There are formulas you can follow if you want to market your book. Plus, there are book companies with in-house publicity departments to assist the self-publishing author. They come at a price, but then so do you. I had a well-designed plan for marketing my books and Mindful Mandala cards, then a pandemic hit like a tsunami, and the world changed; I changed and kept changing, as has the internet. Social media has become a labyrinth of artists, authors, and business ventures hitting the screen with one advertisement after another. People are buying, selling, trading all from the disruptive comforts of home. How do you stand out and get noticed? Yes! You post a video on Facebook or YouTube, camera right up in your face, low light, out of focus, hair a mess, glasses askew, and the viewer seeing mostly your white ceiling, but you’re there, someone can see you for god’s sake, and maybe buy your book. Not just buy it, but love it, share it, help it to go viral.
After all is said and done, all the blogs and tutorials on how to market your book, the number one key to success is…wait for it…word of mouth.
Amazing, right? Talk it to friends, give away copies, then follow up to answer questions, like how they can buy more copies. Convince your aunt to get her book club to read it, voice record excerpts and post them online, take what you can from all the “how to market books” articles, and find what you are willing to do to encourage people to buy your book. Make it easy for them to find it online, or keep a few copies in your car. I keep three boxes of Mindful Mandala cards in my SUV. We’re still in a pandemic though, and socializing continues to be limited. Yet I talk it to people when they ask what I do or to friends when they want to know what I have been up to, having disappeared over two years ago only to suddenly resurface with a new book and a set of Mindful Mandala cards. At least you have something to talk about other than make small talk.
Create interesting photos of your book and post on Pinterest, and Facebook. Feed your Instagram account, but don’t overdo the postings. 3-4 times a week keeps people interested. Here’s a few examples that have motivated viewers to click through to the website and sales. This first image is one I posted to Pinterest with the link to purchase The Body Rejuvenation Cleanse book.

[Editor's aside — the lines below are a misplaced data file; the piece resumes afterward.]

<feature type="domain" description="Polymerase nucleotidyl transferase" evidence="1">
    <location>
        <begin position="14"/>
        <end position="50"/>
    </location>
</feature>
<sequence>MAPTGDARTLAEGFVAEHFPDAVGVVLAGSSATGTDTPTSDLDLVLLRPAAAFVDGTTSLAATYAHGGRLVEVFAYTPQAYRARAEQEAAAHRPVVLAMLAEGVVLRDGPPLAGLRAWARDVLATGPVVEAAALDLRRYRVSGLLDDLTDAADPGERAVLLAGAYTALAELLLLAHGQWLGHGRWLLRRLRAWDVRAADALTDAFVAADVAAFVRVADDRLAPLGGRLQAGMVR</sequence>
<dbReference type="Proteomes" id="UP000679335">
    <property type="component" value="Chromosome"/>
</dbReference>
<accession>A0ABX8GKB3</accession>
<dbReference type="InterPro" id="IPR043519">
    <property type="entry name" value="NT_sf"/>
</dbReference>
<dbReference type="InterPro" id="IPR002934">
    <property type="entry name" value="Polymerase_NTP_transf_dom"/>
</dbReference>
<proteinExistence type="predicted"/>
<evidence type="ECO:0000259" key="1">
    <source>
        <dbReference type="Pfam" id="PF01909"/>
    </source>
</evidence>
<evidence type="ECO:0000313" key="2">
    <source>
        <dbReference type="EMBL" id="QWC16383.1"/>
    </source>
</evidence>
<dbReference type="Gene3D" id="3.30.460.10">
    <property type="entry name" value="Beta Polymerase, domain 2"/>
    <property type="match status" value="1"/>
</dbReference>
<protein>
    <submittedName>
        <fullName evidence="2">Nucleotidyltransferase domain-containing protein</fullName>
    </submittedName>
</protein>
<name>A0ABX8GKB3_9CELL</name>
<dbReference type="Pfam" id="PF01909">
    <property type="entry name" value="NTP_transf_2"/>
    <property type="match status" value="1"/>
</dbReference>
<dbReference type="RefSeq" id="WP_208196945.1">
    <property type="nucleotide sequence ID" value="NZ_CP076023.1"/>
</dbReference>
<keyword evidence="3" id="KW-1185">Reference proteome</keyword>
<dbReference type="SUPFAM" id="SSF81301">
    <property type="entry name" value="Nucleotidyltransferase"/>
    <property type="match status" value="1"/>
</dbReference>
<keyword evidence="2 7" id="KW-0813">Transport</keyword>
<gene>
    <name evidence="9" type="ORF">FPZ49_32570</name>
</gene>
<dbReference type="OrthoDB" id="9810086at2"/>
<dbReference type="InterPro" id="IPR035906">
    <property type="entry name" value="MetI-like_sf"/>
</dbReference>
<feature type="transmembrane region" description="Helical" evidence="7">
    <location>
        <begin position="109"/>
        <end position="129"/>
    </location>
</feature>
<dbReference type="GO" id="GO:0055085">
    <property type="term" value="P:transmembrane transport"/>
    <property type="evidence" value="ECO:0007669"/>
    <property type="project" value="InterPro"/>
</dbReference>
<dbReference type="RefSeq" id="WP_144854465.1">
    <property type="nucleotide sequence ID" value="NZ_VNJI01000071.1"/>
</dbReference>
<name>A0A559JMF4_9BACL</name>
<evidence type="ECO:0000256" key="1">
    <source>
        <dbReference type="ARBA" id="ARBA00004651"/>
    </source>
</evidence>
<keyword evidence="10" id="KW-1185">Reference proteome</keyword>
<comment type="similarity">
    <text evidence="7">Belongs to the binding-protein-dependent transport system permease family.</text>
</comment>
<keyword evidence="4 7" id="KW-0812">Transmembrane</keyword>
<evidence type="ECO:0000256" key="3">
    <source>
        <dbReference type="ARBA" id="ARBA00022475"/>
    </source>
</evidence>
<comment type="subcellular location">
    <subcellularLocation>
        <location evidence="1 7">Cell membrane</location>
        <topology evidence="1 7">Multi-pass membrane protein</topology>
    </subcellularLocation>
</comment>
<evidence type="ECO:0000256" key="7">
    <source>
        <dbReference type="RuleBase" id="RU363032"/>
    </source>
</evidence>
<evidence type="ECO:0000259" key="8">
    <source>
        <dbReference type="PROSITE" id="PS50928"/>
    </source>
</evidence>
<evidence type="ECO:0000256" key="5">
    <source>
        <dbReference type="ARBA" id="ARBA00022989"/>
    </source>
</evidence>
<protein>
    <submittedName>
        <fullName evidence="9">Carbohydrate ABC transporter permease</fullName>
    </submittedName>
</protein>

The second image was sent to me by a happy and satisfied Mindful Mandala card customer after opening her package. I used it as a post on Facebook.
For Chair Vinyasa I put together a collage of photos from the book and posted on all the social media sites.
And I did something similar for my photo storybook, Maya Awakens.
Most importantly, speak about your work with passion. Get people excited about what you’ve created; tell them your story, how you got the idea, the long road it took to become published. If they are still listening, then entice them with a sample of the plot, pull out the book and mention you “just happen to have a copy with you.” Make them want to read what you’ve written.
You are and always will be the best salesperson for your creative work.
We are all of us rethinking our entrepreneurial lives within the cocoon of this pandemic. What happens later will have its twists and turns. Having self-published four books and one set of Mindful Mandala cards, I have found that if you don’t speak up about your work, no-one will know, and if you are doing it just for yourself, well, then that’s your kink and no complaining. If anything, the internet has become our place to communicate to the world, so share, share, share your work, and make sure your audience knows where to buy your amazing, next New York Times bestseller. Good luck.